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Stuart Paul Gibbs,
Barkley Michaelson is in a deep life rut. He's struggling to finish his PhD thesis when his father, the learned Eli Michaelson, wins the Nobel Prize for Chemistry. Barkley and his mother, Sarah, a renowned forensic psychiatrist, now have the ill-fortune of living with a man-eating monster whose philandering ways have gotten less and less discrete. As if Barkley's world is not bad enough, on the eve of his father receiving the Nobel, Barkley is kidnapped and the requested ransom is the $2,000,000 in Nobel prize money. Needless to say, Eli refuses to pay it and so starts a venomous tale of familial dysfunction, lust, betrayal and ultimately revenge. In the words of Michel De Montaigne, the 16th century philosopher: "There is more barbarity in eating a man alive than in eating him dead." Written by
Randall Miller & Jody Savin
The first American Nobel Prize winner in sciences was Michelson (without a) his first name was Albert. See more »
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The French essayist, Michel de Montaigne, once said, "I think there is more barbarity in eating a man alive than in eating him dead." The wisdom of it. When you were a kid with an open soul, they told the world consists of good guys and bad guys. I always liked the bad guys. Scar Face over Superman.
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Darkly comedic psychological thriller which delights
I attended the World Premiere of Nobel Son at the 2007 Tribeca Film Festival. That's Nobel as in Nobel Prize, and it takes the festival prize in my book. This winning film, from writer/director/producer/editor Randall Miller (did he make lunch too?), is on my list of Top 10 Picks from among the 30 I saw at this year's festival.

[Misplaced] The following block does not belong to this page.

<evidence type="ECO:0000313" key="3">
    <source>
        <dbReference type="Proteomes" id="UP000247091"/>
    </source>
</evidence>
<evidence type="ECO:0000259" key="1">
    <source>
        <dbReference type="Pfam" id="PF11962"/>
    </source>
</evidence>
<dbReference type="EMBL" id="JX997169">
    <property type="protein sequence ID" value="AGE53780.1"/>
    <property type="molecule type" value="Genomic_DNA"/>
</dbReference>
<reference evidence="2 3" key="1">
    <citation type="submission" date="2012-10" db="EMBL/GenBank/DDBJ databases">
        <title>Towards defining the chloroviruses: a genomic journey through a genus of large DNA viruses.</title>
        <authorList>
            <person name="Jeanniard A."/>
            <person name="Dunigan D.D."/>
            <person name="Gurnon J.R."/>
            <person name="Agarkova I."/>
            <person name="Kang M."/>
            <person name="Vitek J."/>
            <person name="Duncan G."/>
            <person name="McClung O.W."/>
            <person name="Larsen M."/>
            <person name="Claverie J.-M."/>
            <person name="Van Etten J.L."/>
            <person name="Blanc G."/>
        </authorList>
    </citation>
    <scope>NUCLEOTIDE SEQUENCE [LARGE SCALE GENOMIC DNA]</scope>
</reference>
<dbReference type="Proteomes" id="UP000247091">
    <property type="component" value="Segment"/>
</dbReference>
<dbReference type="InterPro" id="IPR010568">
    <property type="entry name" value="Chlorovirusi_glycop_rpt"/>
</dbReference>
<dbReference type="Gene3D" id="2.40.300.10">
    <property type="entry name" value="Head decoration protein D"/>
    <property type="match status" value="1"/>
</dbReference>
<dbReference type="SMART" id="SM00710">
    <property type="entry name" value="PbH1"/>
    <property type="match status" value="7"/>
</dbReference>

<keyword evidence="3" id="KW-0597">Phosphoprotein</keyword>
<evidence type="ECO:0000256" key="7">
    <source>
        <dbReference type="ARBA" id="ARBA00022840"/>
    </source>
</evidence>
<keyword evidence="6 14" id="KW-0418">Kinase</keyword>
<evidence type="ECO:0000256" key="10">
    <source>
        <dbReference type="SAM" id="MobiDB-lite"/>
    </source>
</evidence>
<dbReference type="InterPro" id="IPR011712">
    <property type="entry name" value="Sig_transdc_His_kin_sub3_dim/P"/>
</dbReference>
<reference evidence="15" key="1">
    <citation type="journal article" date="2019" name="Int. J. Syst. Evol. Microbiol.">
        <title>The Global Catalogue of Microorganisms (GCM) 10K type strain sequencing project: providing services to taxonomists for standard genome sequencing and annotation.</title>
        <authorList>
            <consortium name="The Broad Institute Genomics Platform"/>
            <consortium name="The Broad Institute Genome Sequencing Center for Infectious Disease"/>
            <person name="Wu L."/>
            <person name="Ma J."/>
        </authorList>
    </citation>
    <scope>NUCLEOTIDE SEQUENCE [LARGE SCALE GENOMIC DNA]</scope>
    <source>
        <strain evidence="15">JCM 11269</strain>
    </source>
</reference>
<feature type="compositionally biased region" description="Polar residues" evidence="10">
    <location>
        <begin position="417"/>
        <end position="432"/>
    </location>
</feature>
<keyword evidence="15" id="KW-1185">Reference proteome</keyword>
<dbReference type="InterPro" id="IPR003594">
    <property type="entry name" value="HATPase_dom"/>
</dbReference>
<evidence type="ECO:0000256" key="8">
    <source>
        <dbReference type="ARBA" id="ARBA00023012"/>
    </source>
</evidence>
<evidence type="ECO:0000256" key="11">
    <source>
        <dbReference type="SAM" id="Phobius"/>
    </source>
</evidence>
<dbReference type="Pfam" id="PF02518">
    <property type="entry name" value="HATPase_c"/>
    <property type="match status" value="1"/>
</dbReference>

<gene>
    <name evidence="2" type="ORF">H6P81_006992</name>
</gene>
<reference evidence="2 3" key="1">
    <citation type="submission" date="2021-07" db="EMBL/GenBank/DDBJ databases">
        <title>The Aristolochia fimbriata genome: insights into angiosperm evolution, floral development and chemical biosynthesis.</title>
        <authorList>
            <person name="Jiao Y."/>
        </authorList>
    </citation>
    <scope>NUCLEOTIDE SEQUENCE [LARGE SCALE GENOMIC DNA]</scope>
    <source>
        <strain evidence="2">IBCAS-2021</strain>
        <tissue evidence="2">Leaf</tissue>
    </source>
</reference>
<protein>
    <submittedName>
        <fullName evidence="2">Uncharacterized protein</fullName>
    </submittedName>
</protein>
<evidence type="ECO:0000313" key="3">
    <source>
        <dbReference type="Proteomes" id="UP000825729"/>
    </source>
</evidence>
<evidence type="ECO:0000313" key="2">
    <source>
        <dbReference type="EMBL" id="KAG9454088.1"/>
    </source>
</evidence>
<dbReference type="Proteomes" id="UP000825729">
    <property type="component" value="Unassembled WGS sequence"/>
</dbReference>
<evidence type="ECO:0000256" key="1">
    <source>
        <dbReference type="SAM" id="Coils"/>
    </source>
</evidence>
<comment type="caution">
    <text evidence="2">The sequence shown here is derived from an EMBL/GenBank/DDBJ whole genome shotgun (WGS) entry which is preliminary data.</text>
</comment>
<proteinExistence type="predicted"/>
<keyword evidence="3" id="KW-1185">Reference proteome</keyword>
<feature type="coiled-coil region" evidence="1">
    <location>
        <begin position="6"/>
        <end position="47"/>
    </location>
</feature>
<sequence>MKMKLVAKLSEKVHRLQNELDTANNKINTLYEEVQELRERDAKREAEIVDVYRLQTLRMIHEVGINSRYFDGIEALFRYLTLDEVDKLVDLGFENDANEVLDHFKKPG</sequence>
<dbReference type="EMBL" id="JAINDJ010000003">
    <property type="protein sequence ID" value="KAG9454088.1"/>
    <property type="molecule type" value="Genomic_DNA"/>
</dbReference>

Professor Eli Michaelson (Alan Rickman) is about to win the Nobel Prize. His son Barkley (Bryan Greenberg) is a promising Ph.D. candidate wanting little to do with his father's pomposity. A scheme is hatched which is sure to pit father against son in a way to maximize their inherent rivalry. Let the madness and mayhem begin. In addition to Greenberg and Rickman, Nobel Son stars a troupe of talented veterans including Bill Pullman, Shawn Hatosy, Danny DeVito, Mary Steenburgen, Ted Danson, Ernie Hudson, and Eliza Dushku.
It's always hard to single anyone out in such an amazing ensemble cast. Greenberg, the titular son, is a worthy protagonist. The roller coaster ride on which he is taken is chilling, yet his upper crust background and bravado veneer cannot hide his childlike innocence. It is that vulnerability which sucks us in and compels us to look even when we would rather look away.
Shawn Hatosy is one of the most prolific and versatile young actors in the business, and he is frighteningly brilliant here. The intensity he brings to this role never lets up from start to finish. Nobody is better at psycho-scary. Many will be blown away by his performance. If he wasn't on your radar before he will be after you see Nobel Son.
Alan Rickman provides most of the comic relief in a film that is much more dark than comedic. A lesser actor could have turned in an over-the-top performance which might have tipped the scales in favor of the lighter side of this film. That would have spoiled the intensity of the violent escapades these young men partake in. But he manages to play the buffoon as only a legend can.
I was quite surprised by the look and feel of this film. It's much more stylized than one might expect. Digital effects and clever camera work help take what could have been a standard caper movie (a la Oceans 11) and turn it into a psychological thriller, emphasis on the thrills. It is such a fascinating story and an amazing script, and kudos to Randall Miller for being able to create a work which defies categorization. Gasps and laughs are traded back and forth, yet it manages to toe the line between comedy and tragedy without losing its focus.
If Kubrick inhaled nitrous oxide while making A Clockwork Orange, it might look something like Nobel Son. It will keep you on the edge of your seat, literally. Nobel Son is a breathtaking, refreshing escape from convention.
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